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Publications of year 1991
Books and proceedings
  1. M. Ducassé and G. Ferrand, editors. Proceedings of ICLP'91 Workshop on Logic Programming Environments, June 1991. Note: Technical Report, University of Orléans, France, LIFO N 91-61.
    @Proceedings{df91,
    title = {Proceedings of ICLP'91 Workshop on Logic Programming Environments},
    year = {1991},
    editor = {M. Ducassé and G. Ferrand},
    month = {June},
    note = {Technical Report, University of Orléans, France, LIFO N 91-61} 
    }
    


Articles in journal or book chapters
  1. M. Ducassé and A.-M. Emde. Opium: a debugging environment for Prolog development and debugging research. ACM Software Engineering Notes, 16(1):54-59, January 1991. Note: Demonstration presented at the Fourth Symposium on Software Development Environments. Keyword(s): demo.
    Abstract:
    Opium is an extensible debugging environment for PROLOG providing high-level debugging facilities for programmers and debugging experts. In the design of debuggers there are two tasks which are often mixed, extraction and analysis of debugging information. The aim of the extraction task is to collect the whole debugging information so that users do not miss any important information about their program. On the other hand, the aim of the analysis task is to restrict in an accurate way the amount of debugging information shown to the user so that the latter has to examine only the relevant parts. This task clearly depends on the debugging situation and, to our point of view, there is no general restriction which can be done a priori. However, the two tasks are usually mixed and hard-coded, the result is that not enough relevant information and too much useless information is displayed. In Opium the two tasks are clearly separated. The extraction module collects the whole debugging information (execution trace and program source) which is then available for the analysis module. The presentation concentrates on the analysis module, discussing the main aspects of Opium: programmability, high-level debugging, extensibility mechanisms, meta-debugging, support for end-users and debugging experts.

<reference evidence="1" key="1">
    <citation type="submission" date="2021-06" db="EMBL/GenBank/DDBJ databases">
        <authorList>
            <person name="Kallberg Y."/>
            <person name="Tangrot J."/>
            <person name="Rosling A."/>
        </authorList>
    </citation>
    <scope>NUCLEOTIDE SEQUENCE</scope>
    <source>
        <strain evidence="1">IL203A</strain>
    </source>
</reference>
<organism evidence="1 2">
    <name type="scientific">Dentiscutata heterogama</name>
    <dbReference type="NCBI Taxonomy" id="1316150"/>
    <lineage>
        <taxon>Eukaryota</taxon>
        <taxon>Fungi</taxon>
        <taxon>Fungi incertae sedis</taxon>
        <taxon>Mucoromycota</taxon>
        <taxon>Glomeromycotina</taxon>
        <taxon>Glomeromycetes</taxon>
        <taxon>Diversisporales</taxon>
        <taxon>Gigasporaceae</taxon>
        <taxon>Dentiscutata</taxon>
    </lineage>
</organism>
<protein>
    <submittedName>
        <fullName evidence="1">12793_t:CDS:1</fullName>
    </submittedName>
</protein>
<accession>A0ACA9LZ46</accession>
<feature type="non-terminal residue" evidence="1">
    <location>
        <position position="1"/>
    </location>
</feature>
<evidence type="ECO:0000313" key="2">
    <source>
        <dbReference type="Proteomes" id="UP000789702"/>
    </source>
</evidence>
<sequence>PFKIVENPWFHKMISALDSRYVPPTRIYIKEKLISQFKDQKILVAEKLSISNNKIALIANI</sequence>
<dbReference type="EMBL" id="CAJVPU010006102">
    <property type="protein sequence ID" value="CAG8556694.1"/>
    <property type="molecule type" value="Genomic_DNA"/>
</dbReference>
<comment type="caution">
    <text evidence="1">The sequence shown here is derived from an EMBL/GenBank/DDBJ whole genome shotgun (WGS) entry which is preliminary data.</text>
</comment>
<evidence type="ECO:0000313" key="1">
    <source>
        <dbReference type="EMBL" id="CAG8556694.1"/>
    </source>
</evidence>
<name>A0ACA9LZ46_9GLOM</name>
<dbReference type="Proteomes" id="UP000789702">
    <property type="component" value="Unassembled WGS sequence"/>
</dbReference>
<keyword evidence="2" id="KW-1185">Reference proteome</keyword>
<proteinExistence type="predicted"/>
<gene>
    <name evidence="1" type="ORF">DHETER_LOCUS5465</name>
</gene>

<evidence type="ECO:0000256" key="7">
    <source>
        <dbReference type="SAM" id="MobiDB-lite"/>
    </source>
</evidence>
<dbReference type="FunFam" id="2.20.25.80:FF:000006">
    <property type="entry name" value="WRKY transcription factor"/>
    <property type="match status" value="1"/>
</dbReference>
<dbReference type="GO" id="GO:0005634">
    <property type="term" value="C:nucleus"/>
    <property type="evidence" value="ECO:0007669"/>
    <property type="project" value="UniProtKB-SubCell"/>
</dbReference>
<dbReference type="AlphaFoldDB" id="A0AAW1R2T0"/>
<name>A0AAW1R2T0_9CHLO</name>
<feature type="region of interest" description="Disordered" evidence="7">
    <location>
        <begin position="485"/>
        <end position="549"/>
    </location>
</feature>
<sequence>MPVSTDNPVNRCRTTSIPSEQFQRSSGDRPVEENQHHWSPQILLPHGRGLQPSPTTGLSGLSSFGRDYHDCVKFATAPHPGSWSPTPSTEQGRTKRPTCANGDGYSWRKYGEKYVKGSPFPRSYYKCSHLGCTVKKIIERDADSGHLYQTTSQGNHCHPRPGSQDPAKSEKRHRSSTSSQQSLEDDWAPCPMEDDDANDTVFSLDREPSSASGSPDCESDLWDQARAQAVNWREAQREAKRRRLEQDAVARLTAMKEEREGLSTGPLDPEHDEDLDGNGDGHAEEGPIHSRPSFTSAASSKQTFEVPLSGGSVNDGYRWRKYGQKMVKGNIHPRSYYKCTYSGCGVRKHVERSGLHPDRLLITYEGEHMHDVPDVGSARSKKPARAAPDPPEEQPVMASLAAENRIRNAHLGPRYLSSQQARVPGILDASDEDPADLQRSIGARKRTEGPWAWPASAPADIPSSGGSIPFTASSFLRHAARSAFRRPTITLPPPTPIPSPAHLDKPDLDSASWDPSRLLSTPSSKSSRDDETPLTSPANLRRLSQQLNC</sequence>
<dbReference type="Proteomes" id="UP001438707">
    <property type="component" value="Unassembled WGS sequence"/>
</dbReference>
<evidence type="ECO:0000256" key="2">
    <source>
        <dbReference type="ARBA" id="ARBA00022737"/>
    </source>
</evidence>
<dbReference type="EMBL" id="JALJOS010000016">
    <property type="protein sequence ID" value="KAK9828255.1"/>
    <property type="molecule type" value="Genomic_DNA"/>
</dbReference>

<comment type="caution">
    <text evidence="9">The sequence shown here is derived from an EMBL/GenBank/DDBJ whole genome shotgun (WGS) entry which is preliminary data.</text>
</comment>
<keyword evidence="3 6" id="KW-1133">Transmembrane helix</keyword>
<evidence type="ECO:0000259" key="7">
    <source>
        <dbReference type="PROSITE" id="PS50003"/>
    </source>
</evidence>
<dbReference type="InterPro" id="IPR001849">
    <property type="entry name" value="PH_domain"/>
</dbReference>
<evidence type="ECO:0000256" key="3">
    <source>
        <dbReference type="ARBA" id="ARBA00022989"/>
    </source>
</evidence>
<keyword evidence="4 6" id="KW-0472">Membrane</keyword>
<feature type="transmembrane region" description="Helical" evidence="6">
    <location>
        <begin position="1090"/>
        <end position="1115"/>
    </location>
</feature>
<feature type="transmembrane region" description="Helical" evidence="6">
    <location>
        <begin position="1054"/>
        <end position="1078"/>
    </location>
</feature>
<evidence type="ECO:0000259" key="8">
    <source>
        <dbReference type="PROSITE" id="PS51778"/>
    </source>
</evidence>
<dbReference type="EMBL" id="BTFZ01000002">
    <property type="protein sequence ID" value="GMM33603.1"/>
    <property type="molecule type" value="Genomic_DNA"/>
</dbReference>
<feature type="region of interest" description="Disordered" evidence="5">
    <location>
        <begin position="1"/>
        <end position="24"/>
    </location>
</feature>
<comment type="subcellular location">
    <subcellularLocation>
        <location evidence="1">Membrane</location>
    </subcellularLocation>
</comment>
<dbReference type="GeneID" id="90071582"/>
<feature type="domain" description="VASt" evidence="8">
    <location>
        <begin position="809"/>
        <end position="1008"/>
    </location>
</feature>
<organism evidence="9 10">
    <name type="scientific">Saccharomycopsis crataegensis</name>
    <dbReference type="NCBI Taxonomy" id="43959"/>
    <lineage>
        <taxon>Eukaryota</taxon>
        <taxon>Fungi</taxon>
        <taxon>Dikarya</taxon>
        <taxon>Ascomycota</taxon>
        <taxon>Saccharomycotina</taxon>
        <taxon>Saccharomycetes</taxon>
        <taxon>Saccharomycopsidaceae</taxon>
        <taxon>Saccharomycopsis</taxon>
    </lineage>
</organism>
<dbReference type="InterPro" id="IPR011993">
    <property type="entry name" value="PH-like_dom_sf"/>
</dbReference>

@Article{de91d,
    author = {M. Ducassé and A.-M. Emde},
    title = {Opium: a debugging environment for {Prolog} development and debugging research},
    journal = {ACM Software Engineering Notes},
    year = {1991},
    volume = {16},
    number = {1},
    pages = {54-59},
    month = {January},
    note = {Demonstration presented at the Fourth Symposium on Software Development Environments},
    keywords = {demo},
    abstract = {Opium is an extensible debugging environment for PROLOG providing high-level debugging facilities for programmers and debugging experts. In the design of debuggers there are two tasks which are often mixed, extraction and analysis of debugging information. The aim of the extraction task is to collect the whole debugging information so that users do not miss any important information about their program. On the other hand, the aim of the analysis task is to restrict in an accurate way the amount of debugging information shown to the user so that the latter has to examine only the relevant parts. This task clearly depends on the debugging situation and, to our point of view, there is no general restriction which can be done a priori. However, the two tasks are usually mixed and hard-coded, the result is that not enough relevant information and too much useless information is displayed. In Opium the two tasks are clearly separated. The extraction module collects the whole debugging information (execution trace and program source) which is then available for the analysis module. The presentation concentrates on the analysis module, discussing the main aspects of Opium: programmability, high-level debugging, extensibility mechanisms, meta-debugging, support for end-users and debugging experts. } 
    }
    


Conference articles
  1. P. Brisset and O. Ridoux. Naïve Reverse Can Be Linear. In K. Furukawa, editor, 8th Int. Conf. Logic Programming, pages 857-870, 1991. MIT Press. [WWW] Keyword(s): LambdaProlog, implementation, function-lists, higher-order unification..
    Abstract: